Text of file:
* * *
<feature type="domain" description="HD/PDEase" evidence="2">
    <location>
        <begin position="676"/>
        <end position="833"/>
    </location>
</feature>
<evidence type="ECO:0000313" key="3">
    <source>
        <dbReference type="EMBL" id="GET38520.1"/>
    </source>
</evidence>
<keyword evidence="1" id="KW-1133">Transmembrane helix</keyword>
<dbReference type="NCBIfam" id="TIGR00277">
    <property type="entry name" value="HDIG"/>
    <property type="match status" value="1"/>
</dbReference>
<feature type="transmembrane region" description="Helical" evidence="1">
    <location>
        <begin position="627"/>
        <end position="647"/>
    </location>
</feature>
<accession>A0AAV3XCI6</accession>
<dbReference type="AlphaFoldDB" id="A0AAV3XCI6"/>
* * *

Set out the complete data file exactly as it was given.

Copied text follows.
<feature type="domain" description="HD/PDEase" evidence="2">
    <location>
        <begin position="676"/>
        <end position="833"/>
    </location>
</feature>
<evidence type="ECO:0000313" key="3">
    <source>
        <dbReference type="EMBL" id="GET38520.1"/>
    </source>
</evidence>
<keyword evidence="1" id="KW-1133">Transmembrane helix</keyword>
<dbReference type="NCBIfam" id="TIGR00277">
    <property type="entry name" value="HDIG"/>
    <property type="match status" value="1"/>
</dbReference>
<feature type="transmembrane region" description="Helical" evidence="1">
    <location>
        <begin position="627"/>
        <end position="647"/>
    </location>
</feature>
<accession>A0AAV3XCI6</accession>
<dbReference type="AlphaFoldDB" id="A0AAV3XCI6"/>